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Twentynine Palms, California
Marine Air Ground Task Force Training Command and Marine Corps Air Ground Combat Center
Photo Information

Lance Cpl. Skyler Schopf, team leader, 3rd Battalion, 4th Marines, 7th Marine Regiment, fires a M136 AT4 anti-tank weapon during a live-fire training exercise as part of Tactical Small-Unit Leadership Course aboard Marine Corps Air Ground Combat Center, Twentynine Palms, Calif., July 18, 2016. The purpose of the course was to focus on the training of small-unit leadership within “Darkside.” (Official Marine Corps photo by Lance Cpl. Dave Flores/Released)

Photo by Lance Cpl. Dave Flores

‘Darkside’ Marines conduct TSULC

29 Jul 2016 | Lance Cpl. Dave Flores Marine Corps Air Ground Combat Center Twentynine Palms

As Marines advance on the range, the night is silent. Breaking the serenity, an instructor’s shout incites a fire team to lay suppressive fire on a notional enemy and then locate the nearest protective cover. As they find their bearings, they begin to advance, conducting fire and maneuver tactics in pairs.

This buddy-rushing exercise was only a fraction of what Marines from 3rd Battalion, 4th Marines, 7th Marine Regiment, executed during the Tactical Small-Unit Leadership Course aboard the Combat Center, July 7 through July 22, 2016.

“The purpose of TSULC is to train fire-team leaders [and squad leaders] within ‘Darkside’ as well as to standardize certain small unit leadership practices across the battalion,” said 2nd Lt. Michael H. Levine, platoon commander, 1st platoon, Company L, 3/4.

The course began with classroom-based instruction where Marines learned about different weapons and optics systems, fire team skills and other tactics, techniques and procedures.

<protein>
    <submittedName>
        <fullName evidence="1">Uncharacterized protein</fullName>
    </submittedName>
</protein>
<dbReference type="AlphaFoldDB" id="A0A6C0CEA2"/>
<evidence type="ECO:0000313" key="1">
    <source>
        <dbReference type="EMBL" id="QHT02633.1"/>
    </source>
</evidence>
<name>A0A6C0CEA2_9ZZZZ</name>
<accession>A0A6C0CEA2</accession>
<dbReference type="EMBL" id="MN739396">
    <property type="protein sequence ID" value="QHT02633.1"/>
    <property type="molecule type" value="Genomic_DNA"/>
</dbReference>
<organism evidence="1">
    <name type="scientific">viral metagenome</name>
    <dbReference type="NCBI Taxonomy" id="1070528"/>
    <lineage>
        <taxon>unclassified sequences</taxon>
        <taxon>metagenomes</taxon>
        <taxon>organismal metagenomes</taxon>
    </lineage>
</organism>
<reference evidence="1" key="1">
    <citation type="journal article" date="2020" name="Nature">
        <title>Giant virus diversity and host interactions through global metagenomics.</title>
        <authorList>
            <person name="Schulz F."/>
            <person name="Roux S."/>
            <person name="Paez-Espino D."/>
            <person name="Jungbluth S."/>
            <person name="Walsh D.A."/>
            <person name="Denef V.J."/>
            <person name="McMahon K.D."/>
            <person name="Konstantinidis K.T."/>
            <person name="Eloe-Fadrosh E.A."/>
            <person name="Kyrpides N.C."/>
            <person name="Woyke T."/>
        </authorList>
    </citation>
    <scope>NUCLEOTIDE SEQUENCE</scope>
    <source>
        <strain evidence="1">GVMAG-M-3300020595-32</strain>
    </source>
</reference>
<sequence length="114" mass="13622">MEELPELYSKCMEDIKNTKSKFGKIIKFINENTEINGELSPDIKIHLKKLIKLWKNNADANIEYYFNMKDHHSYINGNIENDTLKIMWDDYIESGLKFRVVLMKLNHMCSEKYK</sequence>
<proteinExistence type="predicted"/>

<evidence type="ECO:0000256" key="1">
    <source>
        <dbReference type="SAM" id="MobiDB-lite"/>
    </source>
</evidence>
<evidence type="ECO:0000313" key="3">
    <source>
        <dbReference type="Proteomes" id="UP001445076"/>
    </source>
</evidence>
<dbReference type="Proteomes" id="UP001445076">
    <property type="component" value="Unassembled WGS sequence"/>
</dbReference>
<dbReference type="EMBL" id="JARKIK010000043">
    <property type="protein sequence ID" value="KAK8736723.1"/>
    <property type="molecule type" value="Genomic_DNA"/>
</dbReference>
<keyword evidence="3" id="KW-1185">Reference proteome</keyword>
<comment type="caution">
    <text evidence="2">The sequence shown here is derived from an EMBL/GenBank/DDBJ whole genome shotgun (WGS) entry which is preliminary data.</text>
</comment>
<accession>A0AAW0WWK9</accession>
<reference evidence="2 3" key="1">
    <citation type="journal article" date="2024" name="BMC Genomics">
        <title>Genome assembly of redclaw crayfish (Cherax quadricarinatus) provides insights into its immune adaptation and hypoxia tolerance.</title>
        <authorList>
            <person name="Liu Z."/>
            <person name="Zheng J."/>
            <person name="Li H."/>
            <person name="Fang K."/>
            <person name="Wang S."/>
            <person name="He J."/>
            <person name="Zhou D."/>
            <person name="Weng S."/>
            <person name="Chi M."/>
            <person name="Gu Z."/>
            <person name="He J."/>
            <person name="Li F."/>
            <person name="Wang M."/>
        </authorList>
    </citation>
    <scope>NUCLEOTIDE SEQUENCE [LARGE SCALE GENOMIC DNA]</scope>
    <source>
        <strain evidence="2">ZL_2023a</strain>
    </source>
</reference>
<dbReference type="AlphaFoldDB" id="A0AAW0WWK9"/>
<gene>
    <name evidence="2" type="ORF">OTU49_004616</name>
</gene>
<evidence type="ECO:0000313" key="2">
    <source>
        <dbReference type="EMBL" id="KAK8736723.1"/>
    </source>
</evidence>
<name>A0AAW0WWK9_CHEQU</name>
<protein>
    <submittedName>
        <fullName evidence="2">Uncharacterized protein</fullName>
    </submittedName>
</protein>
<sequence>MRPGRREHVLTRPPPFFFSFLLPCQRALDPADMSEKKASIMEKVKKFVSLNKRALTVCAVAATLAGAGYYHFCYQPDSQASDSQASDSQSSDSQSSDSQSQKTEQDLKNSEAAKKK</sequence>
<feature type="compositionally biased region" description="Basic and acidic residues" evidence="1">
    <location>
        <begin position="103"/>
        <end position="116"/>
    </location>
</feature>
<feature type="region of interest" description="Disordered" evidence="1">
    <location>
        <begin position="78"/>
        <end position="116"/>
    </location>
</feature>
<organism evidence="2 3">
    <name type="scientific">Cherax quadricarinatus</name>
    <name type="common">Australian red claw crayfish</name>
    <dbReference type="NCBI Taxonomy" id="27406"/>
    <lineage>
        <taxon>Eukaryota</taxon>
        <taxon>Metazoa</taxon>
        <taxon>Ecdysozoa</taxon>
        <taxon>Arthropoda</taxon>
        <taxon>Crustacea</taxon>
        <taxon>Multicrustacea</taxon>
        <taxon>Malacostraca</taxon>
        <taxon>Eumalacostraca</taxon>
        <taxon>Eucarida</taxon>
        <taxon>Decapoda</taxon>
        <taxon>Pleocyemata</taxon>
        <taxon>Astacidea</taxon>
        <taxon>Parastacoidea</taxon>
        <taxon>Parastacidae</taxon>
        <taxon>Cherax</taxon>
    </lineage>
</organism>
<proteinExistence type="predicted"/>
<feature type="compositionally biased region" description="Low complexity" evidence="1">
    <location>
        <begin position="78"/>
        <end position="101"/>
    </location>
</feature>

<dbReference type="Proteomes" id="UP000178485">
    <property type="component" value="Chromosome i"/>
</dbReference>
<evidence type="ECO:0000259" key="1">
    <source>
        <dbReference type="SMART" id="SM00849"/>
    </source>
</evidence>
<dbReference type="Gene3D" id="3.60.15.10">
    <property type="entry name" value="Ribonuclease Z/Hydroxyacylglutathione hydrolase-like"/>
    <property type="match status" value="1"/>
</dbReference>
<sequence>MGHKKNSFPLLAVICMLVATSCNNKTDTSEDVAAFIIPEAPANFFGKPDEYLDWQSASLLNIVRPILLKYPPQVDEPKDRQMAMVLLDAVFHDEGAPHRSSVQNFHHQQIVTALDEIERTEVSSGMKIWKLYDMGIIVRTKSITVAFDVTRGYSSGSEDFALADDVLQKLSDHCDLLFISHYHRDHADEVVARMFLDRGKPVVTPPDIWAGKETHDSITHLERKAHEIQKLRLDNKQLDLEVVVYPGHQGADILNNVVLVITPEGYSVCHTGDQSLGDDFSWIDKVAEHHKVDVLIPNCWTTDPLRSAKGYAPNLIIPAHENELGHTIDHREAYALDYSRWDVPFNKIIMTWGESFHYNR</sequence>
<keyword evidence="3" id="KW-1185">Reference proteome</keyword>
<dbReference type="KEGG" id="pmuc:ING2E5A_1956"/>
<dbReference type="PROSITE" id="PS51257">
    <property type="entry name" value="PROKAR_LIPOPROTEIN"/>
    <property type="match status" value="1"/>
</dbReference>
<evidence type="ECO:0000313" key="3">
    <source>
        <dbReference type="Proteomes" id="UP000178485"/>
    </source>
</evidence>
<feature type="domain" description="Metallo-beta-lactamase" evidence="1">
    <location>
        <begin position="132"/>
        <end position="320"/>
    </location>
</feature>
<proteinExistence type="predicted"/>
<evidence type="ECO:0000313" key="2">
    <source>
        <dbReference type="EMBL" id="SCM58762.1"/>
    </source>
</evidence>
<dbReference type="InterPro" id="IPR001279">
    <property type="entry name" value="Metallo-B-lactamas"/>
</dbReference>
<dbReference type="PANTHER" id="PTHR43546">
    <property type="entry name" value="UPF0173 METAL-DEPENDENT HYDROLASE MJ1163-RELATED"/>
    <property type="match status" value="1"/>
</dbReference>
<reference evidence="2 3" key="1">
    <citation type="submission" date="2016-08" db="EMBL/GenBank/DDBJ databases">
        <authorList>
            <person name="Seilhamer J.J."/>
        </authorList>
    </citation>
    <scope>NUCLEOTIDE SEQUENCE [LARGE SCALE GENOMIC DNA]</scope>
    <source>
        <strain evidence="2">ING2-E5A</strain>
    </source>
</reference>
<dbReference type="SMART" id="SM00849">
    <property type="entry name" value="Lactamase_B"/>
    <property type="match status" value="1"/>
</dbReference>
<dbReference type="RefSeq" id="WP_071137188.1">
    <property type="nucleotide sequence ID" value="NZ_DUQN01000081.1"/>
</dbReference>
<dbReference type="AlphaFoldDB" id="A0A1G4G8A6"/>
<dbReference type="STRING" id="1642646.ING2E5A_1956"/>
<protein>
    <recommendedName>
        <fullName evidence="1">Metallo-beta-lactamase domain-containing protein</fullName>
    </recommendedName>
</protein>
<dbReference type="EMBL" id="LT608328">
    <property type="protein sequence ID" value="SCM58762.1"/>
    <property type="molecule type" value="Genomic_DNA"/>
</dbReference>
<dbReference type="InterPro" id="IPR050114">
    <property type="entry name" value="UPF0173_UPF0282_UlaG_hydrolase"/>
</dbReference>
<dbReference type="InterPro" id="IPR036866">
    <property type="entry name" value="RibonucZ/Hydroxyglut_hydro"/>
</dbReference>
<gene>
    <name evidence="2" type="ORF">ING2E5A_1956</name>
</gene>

After that, students went to Forward Operating Base 1 in the Combat Center’s training area. There, the Marines conducted Military Operations on Urban Terrain (MOUT) exercises and worked on their leadership within a simulated urban environment.

“MOUT can be a true test to any team leader’s tactical proficiency and ability to communicate under quick scenarios,” said Cpl. Shane Martin, team leader, Company L, 3/4. “The more we practice this now, the better prepared we will be when situations arise in the future.”

After MOUT training, instructors took the squads on patrolling exercises where they practiced the cycle of the infantryman, squad patrolling in the offense and defense.

“Patrolling is one of the many foundations of an infantryman,” said Cpl. Reid Ohala, team leader, Company K, 3/4. “Learning to practice patrolling not only through the eyes of a rifleman, but a team leader, is definitely something that TSULC showed me.”

The final portion of the course took place in the Prospect training area where Marines conducted exercises such as fire and maneuver, buddy rushing and unknown distance shooting during different times of the day. The culminating event of TSULC was an internally-supported squad attack, in which the squad leader is put in charge, with three other team leaders taking charge of the other Marines.

“The training is very important when you’re thinking about small unit leadership,” said Sgt. Maj. Charles F. McDew, battalion sergeant major, 3/4. “We are building the cohesion and confidence needed to perform the tasks assigned to them without someone of a higher rank controlling their every movement.”

This training will benefit not only the Marines who participated in the course, but the Marines they lead, making a more effective ‘Darkside.’

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